The Philippines is the major supplier of labor migrants in Asia, a huge fraction of which are female overseas workers according to a study of the Women and Gender Institute for the United Nations Children’s Fund.
Women, single or married, with or without family, move as part of their effort to find a job, to flee from poverty, to escape a consequence.
For filmmaker Jethro Patalinghug’s mother Virginia, it was a bit of all. Migration is an economic, social, and political issue that directly affects those who moved and those who got left behind. Jethro summed it all in his short documentary film, “My Revolutionary Mother,” which recently won Best Philippine Focus Award at the Cebu International Documentary Film Festival at the Waterfront Cebu City Hotel and Casino last Aug. 17.
In the film, he recalled a nine-year-old Jethro witnessing his mother’s political activism during the People Power in 1986. His mother already worked with Bayan (Bagong Alyansang Makabayan) fighting for oil rollbacks and organizing the city-wide urban poor community long before she was a member of militant women’s movement Gabriela. Her involvement peaked after the People Power, which eventually led her to flee for the United States in 1993, and young Jethro was left with nothing but a gaping hole and a tormenting question, “What was she fighting for that she considered more important than her family?”
The film showed his confrontation with his mother. To him, it was the longest conversation he had with her after almost 20 years of being separated. The emotions conveyed were solid and appropriately intense.
“My Revolutionary Mother” bagged several awards such as Best Documentary in Singkwento International Film Festival, and Audience Award in Boston Asian American Film Festival.
Those years of enduring the sense of abandonment and years of pursuing studies were immensely difficult for Jethro but his ambition made it necessary.
Now a successful 38-year-old, US-based filmmaker, Jethro Cuenca Patalinghug came back to Cebu, where it all started. He sat with the Play! pool in his black slim-cut suit, rocking a pair of shiny sockless leather shoes for a dapper look. He took us behind the scenes of his film and how the relationship with his mother changed for the better. With all smiles, his narration showed no hint of the scars of the past.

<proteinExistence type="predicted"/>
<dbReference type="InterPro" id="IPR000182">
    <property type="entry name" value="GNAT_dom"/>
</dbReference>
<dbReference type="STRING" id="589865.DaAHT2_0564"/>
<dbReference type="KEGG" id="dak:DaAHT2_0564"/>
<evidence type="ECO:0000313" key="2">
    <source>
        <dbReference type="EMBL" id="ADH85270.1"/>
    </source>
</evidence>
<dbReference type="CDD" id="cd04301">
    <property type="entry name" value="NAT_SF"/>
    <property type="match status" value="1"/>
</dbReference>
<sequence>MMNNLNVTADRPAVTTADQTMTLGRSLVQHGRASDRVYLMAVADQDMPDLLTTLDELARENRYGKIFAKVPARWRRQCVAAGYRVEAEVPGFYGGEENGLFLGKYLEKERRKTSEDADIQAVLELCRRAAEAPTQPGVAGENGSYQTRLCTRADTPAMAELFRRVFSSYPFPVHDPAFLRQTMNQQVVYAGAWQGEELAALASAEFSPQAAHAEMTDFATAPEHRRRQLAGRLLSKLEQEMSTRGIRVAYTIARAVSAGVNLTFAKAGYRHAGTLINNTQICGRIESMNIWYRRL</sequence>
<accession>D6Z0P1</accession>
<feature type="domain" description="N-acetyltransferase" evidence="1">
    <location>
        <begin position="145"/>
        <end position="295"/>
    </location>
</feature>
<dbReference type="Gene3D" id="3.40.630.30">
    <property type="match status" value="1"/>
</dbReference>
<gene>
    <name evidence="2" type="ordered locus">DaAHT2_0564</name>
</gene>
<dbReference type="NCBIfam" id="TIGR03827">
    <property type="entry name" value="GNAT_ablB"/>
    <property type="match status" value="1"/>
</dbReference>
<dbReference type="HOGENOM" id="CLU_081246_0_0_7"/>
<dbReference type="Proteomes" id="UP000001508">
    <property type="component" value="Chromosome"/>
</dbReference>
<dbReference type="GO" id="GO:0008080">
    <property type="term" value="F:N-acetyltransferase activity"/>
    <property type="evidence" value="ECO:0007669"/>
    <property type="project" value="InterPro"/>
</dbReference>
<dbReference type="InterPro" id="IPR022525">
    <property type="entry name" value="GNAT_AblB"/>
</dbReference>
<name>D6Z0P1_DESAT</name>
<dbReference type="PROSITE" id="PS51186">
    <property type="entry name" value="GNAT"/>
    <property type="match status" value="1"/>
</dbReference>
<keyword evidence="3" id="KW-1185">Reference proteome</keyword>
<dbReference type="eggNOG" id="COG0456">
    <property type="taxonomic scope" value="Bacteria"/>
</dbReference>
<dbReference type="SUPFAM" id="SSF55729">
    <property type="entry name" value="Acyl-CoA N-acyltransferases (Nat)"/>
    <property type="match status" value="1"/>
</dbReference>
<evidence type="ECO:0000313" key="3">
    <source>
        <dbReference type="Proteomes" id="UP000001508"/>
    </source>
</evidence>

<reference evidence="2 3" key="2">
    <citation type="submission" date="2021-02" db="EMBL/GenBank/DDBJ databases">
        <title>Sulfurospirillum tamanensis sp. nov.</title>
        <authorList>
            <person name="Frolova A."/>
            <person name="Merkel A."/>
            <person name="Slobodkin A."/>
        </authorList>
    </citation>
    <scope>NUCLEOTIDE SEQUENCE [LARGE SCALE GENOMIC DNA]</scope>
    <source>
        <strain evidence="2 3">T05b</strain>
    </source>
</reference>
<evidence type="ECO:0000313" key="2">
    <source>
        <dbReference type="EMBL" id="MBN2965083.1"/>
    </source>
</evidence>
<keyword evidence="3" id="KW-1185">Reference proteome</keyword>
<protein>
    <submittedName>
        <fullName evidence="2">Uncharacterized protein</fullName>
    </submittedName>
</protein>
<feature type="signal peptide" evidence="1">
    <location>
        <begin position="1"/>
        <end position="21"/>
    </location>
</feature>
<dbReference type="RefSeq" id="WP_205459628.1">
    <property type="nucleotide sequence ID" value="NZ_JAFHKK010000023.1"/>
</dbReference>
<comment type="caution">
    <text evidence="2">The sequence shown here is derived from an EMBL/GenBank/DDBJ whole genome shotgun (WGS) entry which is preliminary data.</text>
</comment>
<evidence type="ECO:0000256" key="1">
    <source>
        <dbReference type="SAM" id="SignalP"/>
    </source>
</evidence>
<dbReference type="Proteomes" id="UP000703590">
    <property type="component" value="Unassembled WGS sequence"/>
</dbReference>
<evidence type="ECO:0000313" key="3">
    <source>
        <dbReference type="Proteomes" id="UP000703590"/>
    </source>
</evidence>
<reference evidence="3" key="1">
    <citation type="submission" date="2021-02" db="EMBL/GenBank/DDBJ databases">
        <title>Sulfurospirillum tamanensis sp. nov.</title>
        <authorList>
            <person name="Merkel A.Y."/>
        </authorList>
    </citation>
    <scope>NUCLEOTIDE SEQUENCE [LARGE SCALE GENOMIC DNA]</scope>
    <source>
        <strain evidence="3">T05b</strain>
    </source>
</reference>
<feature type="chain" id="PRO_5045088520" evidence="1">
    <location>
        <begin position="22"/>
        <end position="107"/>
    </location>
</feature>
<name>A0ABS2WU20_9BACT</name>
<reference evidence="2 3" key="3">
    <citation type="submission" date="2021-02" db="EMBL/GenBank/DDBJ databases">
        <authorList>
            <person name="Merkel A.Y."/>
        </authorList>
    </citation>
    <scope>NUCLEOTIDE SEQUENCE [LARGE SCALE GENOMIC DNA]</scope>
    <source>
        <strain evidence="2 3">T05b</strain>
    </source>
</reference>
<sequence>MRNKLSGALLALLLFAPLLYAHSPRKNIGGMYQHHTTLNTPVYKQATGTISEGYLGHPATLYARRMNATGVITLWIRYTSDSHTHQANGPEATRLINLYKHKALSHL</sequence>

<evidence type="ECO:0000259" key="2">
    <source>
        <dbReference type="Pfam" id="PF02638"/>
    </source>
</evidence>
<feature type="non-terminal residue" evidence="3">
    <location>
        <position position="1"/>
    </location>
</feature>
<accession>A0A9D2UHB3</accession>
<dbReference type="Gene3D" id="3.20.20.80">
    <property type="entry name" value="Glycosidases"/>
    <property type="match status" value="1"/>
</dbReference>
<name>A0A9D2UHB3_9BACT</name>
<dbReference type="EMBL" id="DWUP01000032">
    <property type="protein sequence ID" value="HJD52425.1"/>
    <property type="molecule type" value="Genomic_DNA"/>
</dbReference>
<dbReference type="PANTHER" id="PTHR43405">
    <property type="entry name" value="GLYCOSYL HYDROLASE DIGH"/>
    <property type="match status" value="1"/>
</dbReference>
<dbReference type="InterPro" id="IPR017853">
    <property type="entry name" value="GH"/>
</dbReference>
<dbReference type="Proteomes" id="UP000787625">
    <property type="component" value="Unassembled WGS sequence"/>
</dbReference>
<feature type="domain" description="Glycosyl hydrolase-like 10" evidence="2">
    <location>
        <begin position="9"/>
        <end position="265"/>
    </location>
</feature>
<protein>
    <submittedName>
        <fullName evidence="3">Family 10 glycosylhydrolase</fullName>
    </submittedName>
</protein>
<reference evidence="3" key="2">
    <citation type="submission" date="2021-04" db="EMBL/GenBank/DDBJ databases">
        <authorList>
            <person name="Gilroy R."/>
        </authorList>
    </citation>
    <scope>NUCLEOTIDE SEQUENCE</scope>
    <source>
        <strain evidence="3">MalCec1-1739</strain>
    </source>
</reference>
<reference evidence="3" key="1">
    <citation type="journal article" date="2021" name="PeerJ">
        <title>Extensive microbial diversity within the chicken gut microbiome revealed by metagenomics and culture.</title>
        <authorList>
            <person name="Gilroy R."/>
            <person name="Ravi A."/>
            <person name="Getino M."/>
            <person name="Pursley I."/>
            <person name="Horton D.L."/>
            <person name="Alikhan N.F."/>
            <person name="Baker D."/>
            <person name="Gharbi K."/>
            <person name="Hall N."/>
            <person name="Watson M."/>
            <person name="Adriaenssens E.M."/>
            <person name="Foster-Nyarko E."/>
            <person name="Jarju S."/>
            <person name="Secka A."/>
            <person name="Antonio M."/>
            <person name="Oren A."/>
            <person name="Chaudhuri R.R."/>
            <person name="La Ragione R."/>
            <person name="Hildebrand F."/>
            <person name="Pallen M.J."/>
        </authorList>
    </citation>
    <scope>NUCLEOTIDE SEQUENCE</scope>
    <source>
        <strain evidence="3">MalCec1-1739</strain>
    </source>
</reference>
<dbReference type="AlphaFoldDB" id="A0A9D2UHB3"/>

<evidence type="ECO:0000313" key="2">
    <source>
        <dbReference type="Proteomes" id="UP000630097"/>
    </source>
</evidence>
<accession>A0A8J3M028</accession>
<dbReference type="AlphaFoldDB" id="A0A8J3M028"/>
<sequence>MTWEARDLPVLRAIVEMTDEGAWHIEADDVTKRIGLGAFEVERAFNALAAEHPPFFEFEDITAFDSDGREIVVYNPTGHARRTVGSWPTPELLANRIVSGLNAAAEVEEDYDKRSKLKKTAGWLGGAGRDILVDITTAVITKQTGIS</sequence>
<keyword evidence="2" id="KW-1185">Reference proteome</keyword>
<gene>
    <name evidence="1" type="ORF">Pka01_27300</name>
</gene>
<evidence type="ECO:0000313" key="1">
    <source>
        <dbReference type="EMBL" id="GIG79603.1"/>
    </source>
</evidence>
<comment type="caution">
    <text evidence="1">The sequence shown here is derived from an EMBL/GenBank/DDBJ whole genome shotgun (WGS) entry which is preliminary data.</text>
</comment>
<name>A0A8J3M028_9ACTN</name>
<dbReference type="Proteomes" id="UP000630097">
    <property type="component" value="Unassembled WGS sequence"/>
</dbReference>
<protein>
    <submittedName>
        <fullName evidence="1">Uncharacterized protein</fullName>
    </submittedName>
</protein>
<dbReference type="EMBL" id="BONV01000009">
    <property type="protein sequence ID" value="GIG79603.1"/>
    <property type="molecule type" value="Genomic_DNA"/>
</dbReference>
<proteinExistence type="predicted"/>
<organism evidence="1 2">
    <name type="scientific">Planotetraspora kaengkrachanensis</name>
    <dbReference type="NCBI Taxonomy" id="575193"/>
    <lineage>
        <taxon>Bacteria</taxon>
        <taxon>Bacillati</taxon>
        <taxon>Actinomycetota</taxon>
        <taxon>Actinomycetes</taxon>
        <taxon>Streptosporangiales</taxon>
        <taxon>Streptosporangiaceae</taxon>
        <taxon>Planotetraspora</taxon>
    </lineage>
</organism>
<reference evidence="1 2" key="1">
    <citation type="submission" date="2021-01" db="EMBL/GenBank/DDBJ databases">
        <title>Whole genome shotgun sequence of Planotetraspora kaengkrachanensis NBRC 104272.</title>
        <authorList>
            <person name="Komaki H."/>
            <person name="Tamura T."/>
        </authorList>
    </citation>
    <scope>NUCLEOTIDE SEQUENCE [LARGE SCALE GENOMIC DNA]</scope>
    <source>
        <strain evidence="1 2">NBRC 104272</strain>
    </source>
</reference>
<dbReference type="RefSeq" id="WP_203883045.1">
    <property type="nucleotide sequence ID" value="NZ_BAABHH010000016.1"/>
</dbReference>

When did you realize that filmmaking is your thing?
I was a theater actor in Manila. I was into theater arts in Dulaang UP in UP Diliman. I was starting audition in theater plays and I saw the life of the actors and it was very difficult. So I thought I should venture into something else and find something that is more stable at least financially. So I was a performer then and I had a group and I had a chance then to make a video about the group’s profile so that started everything. I started taking up workshops in film and my first job was at MTV Philippines. I became a TV producer in Manila. I then jumped from one TV network to another from Studio 23 to GMA 7 and then TV 5.
What’s the challenging part in coming up with a documentary?
The most challenging part is it talks about me, and there’s confrontation involved so during the confrontation I was balancing between my personal life and the director’s side of me. So when it became very emotional and we were crying, at the back of my mind I was thinking “This is good. I hope the cameras are catching this.” Somehow I was cheating myself because the director in me wanted to have a sense of control over the entire situation. It’s the worse that I have indulged myself in the process, but having said that, I went into filming this prepared. That’s the hardest part—balancing the director part in me and the son who just wants to find some answers.
What do you think was the best part?
After the film, the relationship with my mother became better. The film gave us an opportunity to cap it off… whatever happened in the past… because we never really talked about it. We bonded more after the film, parang it broke the ice in all of us.
What is your signature trademark as a documentary director or filmmaker?
My emotional narratives, but I guess every filmmaker can claim that. Officially, this is my first film, and I still need to have a body of work… but I do have a knack for storytelling. So there has to be a change in the journey of my characters. I mean, you can see it in the change of my Mom as well as in me in this documentary.
In that climactic scene, was your Mom looking at you? Because it seems that she was looking on the other side …
She was looking on the side, she was trying to avoid it. But mahaba ‘yung scene na ‘yun at ki-nut ko na lang pero mahaba ‘yung kanyang rebuttal. I have to ask her so many times why, why, why, and all the while she was just trying to dodge it.
Did it get to you emotionally? Did you take a step back and fight back a tear because that moment was really heavy?